Cut open neckties at the inside seam. Remove all lining and discard. Iron open the tie from the wrong (inside) of the fabric.
Cut out squares of silk fabric and muslin enough to fully cover the egg and be able to be tie closed on top. NOTE: My squares were between 5-6” and were by no means ‘perfect’. I eye-balled the size needed.
Place a square of muslin onto a counter top or table. Lay on top of that a square of silk with the right said facing up. On the right side of the silk square place one raw egg. Carefully wrap the egg in the silk, trying to keep the silk as smooth to the egg as possible, and then muslin, tying the top snugly closed with a length of cotton string.
Select an enamel or glass pot tall enough to allow eggs to be covered with liquid as well as large enough in diameter that the eggs will rest close to each other but not be smashed in.
Place the eggs in the pan and add 50% white vinegar and 50% warm water enough to cover the eggs but not much more so the eggs do not float.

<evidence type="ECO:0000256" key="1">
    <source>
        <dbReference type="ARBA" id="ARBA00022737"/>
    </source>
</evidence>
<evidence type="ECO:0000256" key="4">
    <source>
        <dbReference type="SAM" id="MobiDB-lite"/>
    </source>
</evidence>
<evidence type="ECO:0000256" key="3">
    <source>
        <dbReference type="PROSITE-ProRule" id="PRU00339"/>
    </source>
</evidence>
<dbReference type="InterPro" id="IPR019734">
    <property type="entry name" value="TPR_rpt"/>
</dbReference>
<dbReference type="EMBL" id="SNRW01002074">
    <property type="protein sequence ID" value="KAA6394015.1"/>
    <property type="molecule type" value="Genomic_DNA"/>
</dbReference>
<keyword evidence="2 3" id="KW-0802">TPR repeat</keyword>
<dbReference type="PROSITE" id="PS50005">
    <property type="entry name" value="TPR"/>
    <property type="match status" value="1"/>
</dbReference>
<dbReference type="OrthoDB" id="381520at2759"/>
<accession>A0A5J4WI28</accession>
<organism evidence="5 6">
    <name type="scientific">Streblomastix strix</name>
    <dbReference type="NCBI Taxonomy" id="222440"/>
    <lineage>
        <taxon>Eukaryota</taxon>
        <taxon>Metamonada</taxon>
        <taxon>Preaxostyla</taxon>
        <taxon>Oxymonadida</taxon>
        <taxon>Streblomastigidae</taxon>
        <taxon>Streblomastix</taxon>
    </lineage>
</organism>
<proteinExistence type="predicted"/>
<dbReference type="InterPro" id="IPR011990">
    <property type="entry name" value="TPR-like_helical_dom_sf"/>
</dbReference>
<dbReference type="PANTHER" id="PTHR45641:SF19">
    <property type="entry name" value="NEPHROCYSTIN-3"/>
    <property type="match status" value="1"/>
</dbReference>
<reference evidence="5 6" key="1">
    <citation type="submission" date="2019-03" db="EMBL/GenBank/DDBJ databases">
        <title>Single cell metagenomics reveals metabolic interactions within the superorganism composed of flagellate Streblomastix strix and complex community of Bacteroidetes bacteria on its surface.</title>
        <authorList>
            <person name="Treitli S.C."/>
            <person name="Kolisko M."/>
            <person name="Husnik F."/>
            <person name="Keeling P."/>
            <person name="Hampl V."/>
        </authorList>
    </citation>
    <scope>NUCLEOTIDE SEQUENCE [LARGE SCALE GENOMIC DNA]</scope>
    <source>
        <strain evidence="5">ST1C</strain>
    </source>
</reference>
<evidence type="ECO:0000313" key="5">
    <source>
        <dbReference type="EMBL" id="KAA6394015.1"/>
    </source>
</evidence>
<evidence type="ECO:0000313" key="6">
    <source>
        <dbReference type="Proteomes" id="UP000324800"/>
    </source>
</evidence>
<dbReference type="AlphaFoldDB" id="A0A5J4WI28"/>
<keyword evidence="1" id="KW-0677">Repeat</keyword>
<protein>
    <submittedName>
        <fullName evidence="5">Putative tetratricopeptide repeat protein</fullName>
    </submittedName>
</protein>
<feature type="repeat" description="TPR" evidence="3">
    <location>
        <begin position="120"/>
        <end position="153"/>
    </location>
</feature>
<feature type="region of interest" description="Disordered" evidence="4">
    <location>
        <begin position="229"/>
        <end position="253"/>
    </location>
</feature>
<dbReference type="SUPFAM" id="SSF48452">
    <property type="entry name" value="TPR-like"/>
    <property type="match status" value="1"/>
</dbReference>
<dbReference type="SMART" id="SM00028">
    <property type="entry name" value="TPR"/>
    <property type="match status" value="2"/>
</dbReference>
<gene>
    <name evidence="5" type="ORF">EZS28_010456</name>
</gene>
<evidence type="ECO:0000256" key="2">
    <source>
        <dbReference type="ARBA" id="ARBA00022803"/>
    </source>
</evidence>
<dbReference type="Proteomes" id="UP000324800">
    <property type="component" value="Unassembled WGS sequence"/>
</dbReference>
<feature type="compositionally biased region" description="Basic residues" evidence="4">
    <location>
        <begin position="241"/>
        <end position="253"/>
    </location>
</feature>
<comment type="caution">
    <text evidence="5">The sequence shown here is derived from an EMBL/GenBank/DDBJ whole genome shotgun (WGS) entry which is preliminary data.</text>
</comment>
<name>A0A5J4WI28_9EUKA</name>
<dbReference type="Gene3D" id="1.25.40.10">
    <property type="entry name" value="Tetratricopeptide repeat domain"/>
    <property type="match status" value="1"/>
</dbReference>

Boil the eggs gently for 45 minutes with the pot partially covered. In a second sauce pan warm an additional amount 50% white vinegar/50% water to replenish the egg pot if evaporation reduces the water volume during boiling (just add it to the egg pot if needed).
While the eggs are boiling, line a large baking pan with an old towel or several layers of paper towels. Also ensure the tongs, scissors and egg carton are nearby
Once the eggs have completed boiling, remove each one by one with the tongs and place in the towel-lined baking dish to cool fully. When cooled, cut the string with the scissors, carefully peel off the muslin and silk. Allow the egg to dry fully in the egg carton, being careful not to smear the transferred dye when the egg is still wet. Discard the used silk and string; the muslin can be reused for another dying.
Once cooled you can rub the egg gently with cooking oil for a bit of a shine or leave it as is. Refrigerate until using them for egg hunting. Note: some of my eggs emerged with slight indentations though were still fine for egg hunting. As a precaution the dyed eggs should be used for decorative purposes only (do not eat them).